Earlier this summer, the dispute between the National Gallery and its former education team came to an end. It began in October 2017, when 44 educators—who give lectures, tours and teach school groups—were told their engagement at the gallery was to be terminated. For many of them, it was a traumatic moment. The gallery said there would be 14 permanent and 10 part-time replacement posts.
A legal dispute began after 27 of the educators had crowdfunded more than £77,000 from supporters (including, for full disclosure, me). The case centred on the educators’ employment status. The gallery insisted they were self-employed; the educators said they were at least “workers”, and perhaps even full employees. In law, workers are entitled to more rights than the self-employed, but fewer than employees. In June, an Employment Tribunal ruled that the educators had indeed been workers, but not employees. The educators won a moral victory, if not a full financial one. The terms of any payout they will receive are confidential; it is thought to be a modest amount per educator, including backdated holiday pay.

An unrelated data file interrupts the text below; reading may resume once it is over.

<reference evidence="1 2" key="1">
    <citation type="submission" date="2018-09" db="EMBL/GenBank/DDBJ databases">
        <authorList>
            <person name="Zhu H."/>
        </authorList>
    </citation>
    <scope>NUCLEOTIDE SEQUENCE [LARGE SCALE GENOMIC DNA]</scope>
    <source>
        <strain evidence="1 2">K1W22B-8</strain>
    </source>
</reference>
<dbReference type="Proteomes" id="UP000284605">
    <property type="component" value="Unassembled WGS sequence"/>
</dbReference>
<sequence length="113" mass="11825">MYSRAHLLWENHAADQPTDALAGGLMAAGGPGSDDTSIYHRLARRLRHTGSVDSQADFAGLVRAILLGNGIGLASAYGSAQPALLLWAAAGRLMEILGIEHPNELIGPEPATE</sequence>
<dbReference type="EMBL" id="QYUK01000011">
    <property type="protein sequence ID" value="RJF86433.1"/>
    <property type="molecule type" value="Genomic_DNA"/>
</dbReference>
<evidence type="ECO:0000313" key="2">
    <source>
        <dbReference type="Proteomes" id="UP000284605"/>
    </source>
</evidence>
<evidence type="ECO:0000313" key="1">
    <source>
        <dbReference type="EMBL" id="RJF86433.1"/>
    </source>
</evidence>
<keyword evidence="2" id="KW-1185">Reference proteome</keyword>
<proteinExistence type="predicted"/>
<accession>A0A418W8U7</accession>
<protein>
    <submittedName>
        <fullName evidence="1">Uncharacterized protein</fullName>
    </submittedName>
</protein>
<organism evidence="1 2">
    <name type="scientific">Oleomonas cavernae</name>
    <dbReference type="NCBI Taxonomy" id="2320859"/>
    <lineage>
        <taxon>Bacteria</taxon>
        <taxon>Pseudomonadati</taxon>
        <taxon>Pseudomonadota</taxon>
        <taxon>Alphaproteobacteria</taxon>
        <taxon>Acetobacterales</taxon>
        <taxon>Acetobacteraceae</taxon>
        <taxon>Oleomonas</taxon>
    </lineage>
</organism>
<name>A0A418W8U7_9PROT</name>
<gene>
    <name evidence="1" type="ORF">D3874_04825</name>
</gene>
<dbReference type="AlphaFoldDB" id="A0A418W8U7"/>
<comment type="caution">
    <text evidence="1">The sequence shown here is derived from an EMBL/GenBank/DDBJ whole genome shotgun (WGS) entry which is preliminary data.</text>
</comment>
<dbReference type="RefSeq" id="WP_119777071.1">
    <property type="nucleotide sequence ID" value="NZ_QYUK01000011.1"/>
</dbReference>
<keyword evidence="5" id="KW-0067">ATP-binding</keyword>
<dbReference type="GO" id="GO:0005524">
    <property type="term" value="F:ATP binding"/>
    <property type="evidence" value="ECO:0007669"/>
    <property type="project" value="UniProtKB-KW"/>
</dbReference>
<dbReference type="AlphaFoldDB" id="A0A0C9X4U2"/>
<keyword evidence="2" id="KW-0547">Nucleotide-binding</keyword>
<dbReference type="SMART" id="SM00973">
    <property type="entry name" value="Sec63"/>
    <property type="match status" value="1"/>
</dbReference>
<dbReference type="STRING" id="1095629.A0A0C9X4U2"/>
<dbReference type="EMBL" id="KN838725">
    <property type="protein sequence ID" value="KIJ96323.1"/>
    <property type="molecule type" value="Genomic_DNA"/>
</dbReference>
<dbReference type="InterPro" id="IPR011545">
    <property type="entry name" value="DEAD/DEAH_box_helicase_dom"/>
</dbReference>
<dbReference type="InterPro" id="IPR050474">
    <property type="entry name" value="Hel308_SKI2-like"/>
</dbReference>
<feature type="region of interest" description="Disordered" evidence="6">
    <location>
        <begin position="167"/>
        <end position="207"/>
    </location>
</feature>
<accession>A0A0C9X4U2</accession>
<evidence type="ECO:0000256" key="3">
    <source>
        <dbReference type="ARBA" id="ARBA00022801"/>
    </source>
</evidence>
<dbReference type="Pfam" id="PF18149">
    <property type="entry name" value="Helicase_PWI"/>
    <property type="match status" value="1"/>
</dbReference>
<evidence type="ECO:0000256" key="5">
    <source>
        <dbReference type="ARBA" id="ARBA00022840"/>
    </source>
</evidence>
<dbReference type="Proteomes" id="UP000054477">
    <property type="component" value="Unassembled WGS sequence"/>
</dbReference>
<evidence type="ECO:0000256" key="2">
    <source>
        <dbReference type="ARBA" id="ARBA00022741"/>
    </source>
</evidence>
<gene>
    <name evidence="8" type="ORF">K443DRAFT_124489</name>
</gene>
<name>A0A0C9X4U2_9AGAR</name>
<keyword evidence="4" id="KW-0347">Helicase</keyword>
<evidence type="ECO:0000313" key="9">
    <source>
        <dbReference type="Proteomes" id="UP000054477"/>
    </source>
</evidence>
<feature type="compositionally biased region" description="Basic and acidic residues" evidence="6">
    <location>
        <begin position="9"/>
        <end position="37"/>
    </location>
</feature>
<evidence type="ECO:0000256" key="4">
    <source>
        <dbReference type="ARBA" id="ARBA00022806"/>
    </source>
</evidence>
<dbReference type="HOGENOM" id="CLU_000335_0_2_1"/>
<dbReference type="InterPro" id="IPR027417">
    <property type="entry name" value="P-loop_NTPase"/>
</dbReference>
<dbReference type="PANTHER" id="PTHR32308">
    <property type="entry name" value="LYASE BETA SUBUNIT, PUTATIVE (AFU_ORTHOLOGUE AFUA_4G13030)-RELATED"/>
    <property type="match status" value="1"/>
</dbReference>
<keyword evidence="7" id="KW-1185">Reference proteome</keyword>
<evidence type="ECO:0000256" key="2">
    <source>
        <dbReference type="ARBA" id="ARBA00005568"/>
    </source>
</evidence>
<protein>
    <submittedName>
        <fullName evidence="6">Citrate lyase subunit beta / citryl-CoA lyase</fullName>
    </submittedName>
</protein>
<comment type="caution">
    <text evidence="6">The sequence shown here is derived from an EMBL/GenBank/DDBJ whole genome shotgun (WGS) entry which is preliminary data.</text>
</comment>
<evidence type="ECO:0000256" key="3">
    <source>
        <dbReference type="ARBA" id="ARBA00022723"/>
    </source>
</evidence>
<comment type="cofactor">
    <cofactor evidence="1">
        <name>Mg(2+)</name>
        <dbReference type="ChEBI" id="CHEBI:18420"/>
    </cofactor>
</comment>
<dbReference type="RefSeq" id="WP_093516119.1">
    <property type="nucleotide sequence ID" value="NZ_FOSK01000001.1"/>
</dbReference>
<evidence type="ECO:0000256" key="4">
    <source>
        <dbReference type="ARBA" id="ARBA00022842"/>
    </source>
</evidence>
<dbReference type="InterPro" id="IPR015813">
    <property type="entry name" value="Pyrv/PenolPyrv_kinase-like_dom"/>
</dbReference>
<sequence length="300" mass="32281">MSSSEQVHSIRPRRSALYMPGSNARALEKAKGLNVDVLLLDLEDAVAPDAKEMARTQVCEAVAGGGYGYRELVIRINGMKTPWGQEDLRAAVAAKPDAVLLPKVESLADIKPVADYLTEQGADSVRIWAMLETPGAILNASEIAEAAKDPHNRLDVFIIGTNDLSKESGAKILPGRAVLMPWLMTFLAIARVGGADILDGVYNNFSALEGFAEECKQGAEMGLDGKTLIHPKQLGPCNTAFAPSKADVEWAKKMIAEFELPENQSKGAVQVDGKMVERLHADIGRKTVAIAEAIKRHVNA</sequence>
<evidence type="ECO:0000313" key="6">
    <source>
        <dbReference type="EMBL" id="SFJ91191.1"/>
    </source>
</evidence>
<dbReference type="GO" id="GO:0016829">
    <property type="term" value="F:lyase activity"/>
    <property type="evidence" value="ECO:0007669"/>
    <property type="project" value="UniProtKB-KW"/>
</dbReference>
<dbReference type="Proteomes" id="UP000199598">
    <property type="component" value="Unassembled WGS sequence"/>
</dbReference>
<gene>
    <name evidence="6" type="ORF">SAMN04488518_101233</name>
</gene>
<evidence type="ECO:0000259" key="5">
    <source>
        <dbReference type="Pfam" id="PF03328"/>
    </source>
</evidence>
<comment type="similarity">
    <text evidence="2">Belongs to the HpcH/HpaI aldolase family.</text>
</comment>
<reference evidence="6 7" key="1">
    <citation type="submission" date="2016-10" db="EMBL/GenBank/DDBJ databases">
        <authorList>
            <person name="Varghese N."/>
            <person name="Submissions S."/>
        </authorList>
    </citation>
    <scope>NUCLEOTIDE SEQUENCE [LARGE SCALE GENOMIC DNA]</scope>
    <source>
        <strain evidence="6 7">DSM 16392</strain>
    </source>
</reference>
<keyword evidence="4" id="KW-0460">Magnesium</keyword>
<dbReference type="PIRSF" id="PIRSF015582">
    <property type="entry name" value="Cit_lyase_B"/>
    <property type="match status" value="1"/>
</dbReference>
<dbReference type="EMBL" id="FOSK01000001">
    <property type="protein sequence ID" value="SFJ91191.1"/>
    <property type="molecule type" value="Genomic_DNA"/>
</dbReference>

However, now that documents from the case have been made public, we can begin to see some of the National Gallery’s more questionable behaviour. First, it seems the case only arose because the gallery mismanaged its education department for many years. In 1999, the Inland Revenue told the gallery that the educators were “employed for tax purposes”, and should be on its payroll. But the gallery apparently did nothing. In 2004, the Inland Revenue made the point again, and the gallery—after what the tribunal judge described as a “remarkable delay”—relented.
However, the gallery continued to insist internally that the educators were merely freelancers, telling the tribunal that it had complied with the Revenue’s assessment only “to prevent any further action being taken, not because we have ever agreed with it”.
Perhaps more astonishing is the fact that the gallery took little further action until July 2017. Minutes of a gallery Executive Committee meeting that month show that it was concerned about potential “financial and reputational risk [to the gallery] due to the current structure” of the education department. The committee agreed that “the National Gallery was obliged to allow individuals whose roles might be made redundant to apply for the new roles, but the roles would not be guaranteed to them”.
I have learnt that the National Gallery spent an eye-watering £274,000 on legal fees fighting the case (on top of extensive internal costs). I’m in no doubt that the educators would have settled for a sum less than the gallery ended up spending, had management considered a fair offer at the outset. More importantly, it would not have squandered so much goodwill, and talent; to date, just five of the original 44 educators are on new permanent contracts. Looking through the gallery’s legal documents, I’m struck by the sheer nastiness of their approach, even trawling educators’ social media accounts and tax returns for supporting evidence. Is this a National Gallery with no heart?